A six-month plan to meet our challenges

By Dan Wolk and Robb Davis
A week from Tuesday, a new City Council and mayor will be sworn in at City Hall. This is certainly an occasion for celebration, and we invite the community to join us in this time-honored tradition.
But this year the celebration will be tempered by the significant challenges our community is facing. In fact, the very day it is sworn in the City Council will get down to business addressing a number of those challenges.
As the incoming mayor and mayor pro tem, we wanted to share with the community what some of those key challenges are — and our plan in the first six months of our tenure (between July 1 and our December recess) to address them:
* Water rates: The passage of Measure P clearly shows that although the community supports the surface water project, it does not favor the current consumption-based fixed rate model. As folks who have had concerns about CBFR, we can understand why. The City Council, along with members of the community and the Utility Rate Advisory Committee, is working on an improved rate structure and will look to have the new rate structure in place by this fall.
* City manager: One of the most important decisions a city council can make is hiring a city manager. The City Council has received a number of applications for the current opening and will begin the process of interviewing and selecting a new city manager over this summer with a fall hiring date.
* Economic development: It has become clear that our community needs to do a much better job of harnessing the technology coming out of UC Davis, thus growing and diversifying our economy, creating jobs and expanding our revenue base.

In addition to continuing our efforts to develop the Nishi property as a mixed-use innovation center (helped immensely by a recent $600,000 grant from SACOG), building a new hotel/conference center at Richards Boulevard and Interstate 80, and reducing red tape at City Hall to create incentives and opportunities for redevelopment (denser, mixed-use buildings) in our downtown, this summer the City Council will review submissions for “innovation centers” and examine options for ballot measures to further these efforts.

We will continue to work closely with the Chamber of Commerce, Davis Downtown, UC Davis Chancellor Linda Katehi, Yolo County and others on these efforts to facilitate the realization of a strong and growing economy that supports our community values and fiscal sustainability.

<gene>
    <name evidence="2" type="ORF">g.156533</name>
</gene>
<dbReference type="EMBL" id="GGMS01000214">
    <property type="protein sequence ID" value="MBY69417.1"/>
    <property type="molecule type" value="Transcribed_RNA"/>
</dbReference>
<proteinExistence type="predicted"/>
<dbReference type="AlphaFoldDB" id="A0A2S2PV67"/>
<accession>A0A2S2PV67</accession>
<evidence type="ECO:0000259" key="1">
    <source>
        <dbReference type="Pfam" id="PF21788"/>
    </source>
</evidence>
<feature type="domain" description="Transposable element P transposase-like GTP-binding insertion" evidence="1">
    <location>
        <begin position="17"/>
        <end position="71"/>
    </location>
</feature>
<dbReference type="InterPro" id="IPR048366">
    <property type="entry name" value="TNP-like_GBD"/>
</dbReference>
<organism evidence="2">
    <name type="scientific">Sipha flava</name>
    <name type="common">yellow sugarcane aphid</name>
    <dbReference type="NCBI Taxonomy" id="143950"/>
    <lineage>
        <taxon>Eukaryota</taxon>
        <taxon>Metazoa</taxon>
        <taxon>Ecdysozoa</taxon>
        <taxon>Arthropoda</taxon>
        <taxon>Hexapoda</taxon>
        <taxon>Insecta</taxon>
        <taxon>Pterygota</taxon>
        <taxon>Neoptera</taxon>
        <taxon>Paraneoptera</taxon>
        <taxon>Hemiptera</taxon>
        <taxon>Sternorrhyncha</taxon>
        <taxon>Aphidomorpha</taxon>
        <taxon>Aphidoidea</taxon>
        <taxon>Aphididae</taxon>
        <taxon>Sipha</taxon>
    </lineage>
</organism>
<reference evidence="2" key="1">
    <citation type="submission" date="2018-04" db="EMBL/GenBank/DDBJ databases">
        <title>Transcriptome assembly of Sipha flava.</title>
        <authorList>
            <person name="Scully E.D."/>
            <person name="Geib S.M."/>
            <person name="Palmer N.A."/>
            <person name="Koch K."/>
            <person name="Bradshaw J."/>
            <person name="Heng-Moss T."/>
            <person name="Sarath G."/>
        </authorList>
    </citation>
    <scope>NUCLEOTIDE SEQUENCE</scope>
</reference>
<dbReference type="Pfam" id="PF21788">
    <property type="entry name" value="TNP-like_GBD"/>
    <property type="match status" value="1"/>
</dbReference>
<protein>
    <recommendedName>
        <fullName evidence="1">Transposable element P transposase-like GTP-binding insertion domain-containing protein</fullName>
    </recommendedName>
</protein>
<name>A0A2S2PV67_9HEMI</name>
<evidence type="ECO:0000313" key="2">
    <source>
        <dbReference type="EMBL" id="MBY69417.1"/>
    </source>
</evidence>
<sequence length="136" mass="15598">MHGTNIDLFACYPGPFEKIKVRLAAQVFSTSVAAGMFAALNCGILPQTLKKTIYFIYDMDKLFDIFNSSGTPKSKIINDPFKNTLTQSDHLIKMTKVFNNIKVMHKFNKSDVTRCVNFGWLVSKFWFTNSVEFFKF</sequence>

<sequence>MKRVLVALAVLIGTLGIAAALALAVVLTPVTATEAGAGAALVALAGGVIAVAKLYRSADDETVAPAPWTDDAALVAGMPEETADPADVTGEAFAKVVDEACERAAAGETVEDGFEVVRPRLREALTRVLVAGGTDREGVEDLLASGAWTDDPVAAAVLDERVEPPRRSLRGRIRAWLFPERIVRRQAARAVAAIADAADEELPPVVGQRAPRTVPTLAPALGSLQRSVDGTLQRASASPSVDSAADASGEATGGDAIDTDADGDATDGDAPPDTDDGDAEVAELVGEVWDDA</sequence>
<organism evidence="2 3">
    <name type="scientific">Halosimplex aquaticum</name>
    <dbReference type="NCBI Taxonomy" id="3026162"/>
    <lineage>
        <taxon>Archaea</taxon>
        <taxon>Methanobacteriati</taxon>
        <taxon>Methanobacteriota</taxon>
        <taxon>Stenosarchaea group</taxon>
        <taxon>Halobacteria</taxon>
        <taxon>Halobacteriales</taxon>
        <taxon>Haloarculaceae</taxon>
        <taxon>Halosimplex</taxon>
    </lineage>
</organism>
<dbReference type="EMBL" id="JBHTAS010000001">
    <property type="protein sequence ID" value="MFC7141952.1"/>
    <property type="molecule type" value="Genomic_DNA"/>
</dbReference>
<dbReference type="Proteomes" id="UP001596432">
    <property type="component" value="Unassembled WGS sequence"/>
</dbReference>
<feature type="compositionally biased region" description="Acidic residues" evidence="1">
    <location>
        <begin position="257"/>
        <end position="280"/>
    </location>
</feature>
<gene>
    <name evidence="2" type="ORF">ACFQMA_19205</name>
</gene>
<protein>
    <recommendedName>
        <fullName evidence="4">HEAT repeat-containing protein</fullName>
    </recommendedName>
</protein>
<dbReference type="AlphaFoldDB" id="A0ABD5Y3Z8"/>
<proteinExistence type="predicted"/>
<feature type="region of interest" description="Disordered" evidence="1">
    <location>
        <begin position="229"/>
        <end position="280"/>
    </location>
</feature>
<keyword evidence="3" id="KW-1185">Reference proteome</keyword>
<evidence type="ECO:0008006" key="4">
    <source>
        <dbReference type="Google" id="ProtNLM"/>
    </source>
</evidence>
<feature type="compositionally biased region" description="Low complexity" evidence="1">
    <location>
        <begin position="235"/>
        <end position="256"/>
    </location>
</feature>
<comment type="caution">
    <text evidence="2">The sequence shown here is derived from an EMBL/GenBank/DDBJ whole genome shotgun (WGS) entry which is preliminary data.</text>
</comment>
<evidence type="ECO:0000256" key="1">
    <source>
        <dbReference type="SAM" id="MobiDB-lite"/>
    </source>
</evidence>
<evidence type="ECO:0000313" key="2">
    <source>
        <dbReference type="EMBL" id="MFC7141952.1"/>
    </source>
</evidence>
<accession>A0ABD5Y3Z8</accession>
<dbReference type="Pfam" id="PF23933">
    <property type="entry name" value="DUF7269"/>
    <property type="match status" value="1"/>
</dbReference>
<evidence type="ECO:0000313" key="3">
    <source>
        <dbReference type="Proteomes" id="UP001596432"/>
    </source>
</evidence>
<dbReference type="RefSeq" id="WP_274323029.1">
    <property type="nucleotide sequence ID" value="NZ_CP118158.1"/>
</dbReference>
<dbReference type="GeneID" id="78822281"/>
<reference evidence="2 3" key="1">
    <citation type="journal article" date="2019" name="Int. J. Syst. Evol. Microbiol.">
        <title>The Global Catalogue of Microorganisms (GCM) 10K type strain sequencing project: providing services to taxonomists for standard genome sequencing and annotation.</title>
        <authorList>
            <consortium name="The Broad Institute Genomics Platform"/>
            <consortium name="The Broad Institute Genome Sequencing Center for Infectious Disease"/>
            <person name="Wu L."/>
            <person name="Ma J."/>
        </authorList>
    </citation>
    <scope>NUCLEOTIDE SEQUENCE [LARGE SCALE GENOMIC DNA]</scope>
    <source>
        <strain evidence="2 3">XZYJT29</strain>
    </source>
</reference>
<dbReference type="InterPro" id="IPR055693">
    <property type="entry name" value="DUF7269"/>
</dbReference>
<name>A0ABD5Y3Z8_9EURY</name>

* Investing in infrastructure: The passage of Measure O was a huge relief to the community. But we are not out of the woods yet. We still have enormous infrastructure needs to address — including our roads, sidewalks, greenbelts and swimming pools. We cannot wait for the revenue streams flowing from economic development efforts to tackle these backlogs because their costs grow exponentially as they deteriorate with time. To address these, the council plans to put a reasonable infrastructure financing mechanism on an upcoming ballot, perhaps as soon as November.
* Employee morale: Considering the difficult budget cuts and personnel decisions that have been made over the past few years, and the often-bumpy relationship between city employees and management, it will be important for the new City Council to build trust with the people who make our city what it is. To that end, we plan to have monthly meetings with employees to listen to their concerns, bring back the yearly employee recognition event and show (Dan and Lucas Frerichs have even pledged to sing), and look at ways of reorganizing City Hall to make it a friendlier place to work — and for the public to visit.
* Affordable housing: Housing remains costly in our community — not just for low-income families, but those in the middle class. And with the demise of redevelopment, our community has lost its primary source of affordable housing funds. The city has initiated a discussion about how to move forward and the council will discuss those recommendations later this year.
These are only some of the challenges. But we are ready to work with our council colleagues, city staff and the larger community to tackle them. And together, we will.
— Dan Wolk and Robb Davis are the incoming mayor and mayor pro tem, respectively, of Davis.

Special to The Enterprise

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